Pe. chrysogenum was initially isolated on Yeast Peptone Dextrose Agar (YPDA) (Sigma), and subsequent cultures were maintained on Sabouraud Glucose Agar 4% (SGA) (Sigma). In brief, 4 mL of Sabouraud Dextrose Broth (SDB) was inoculated with Pe. chrysogenum and shaken at 30 °C for up to 72 h. These Pe. chrysogenum cultures were subsequently kept at 4 °C and used to inoculate SGA plates for up to 4 weeks. Using sterile technique, 100 μL of broth was added to SGA plates, and Pe. chrysogenum was cultured at 27 °C for 1–2 weeks or until the surface became confluent with conidia. Conidia were collected by flushing plates with 1x PBS containing 0.1% Tween 80 and by gently scraping the conidia into the solution. Glass wool filtration of this solution removed residual agar and mycelium, and the filtered conidia were centrifuged at 2,000 rpm for 10 min. The supernatant was discarded, and the conidia pellet was washed with 50 mL of sterile 1x PBS. After a second centrifugation, the pellet was resuspended in 1 mL of sterile 1x PBS and serially diluted, and a hemocytometer (Neubauer) was used to enumerate conidia by light microscopy (40x). Concentrated conidia were added to 25% glycerol for long-term storage at −80 °C in order to prepare fresh liquid starter cultures.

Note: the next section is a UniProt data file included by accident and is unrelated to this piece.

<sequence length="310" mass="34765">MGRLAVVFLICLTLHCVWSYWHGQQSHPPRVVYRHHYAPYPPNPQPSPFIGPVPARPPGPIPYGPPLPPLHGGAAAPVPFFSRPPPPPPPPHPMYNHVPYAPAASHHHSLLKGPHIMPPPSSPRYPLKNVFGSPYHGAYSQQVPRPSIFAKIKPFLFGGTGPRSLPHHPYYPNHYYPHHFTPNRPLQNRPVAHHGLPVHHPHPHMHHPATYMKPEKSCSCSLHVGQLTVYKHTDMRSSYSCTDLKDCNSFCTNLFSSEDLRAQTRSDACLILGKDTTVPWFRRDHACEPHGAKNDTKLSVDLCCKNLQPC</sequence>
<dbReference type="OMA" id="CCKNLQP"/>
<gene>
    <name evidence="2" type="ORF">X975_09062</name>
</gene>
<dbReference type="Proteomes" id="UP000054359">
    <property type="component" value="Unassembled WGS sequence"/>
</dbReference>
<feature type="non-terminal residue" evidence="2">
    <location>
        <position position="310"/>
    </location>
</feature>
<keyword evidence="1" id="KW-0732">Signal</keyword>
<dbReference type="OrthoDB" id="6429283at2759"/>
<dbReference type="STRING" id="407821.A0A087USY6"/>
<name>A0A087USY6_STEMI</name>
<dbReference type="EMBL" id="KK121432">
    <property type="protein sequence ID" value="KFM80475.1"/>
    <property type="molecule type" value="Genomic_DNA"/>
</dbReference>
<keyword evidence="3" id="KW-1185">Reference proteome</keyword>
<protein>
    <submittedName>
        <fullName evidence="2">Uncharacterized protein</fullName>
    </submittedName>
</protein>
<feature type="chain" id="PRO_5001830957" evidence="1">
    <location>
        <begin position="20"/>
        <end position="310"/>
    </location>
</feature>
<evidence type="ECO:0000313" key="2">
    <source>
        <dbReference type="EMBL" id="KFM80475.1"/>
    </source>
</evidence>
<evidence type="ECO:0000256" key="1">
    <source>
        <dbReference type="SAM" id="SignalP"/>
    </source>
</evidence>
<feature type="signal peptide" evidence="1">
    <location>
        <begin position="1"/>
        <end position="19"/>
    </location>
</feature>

Preparation of Pe. chrysogenum Filtrate

Four Petri dishes confluent with conidia were used for each preparation of filtrate. After washing and centrifugation as described, the PBS supernatant was discarded, and the conidia pellet was resuspended in 1 mL of sterile 10% sucrose solution. This suspension was vortexed briefly for 20 sec, and then the conidia were pelleted by centrifugation at 2,000 rpm for 10 min. After centrifugation, the supernatant was collected in a 1-mL syringe and passed through a 0.2-micron filter (Millipore). For heat inactivation, filtrates were incubated at 95 °C for 2 h. A small aliquot of filtrate was cultured on SGA plates to confirm the absence of live fungi.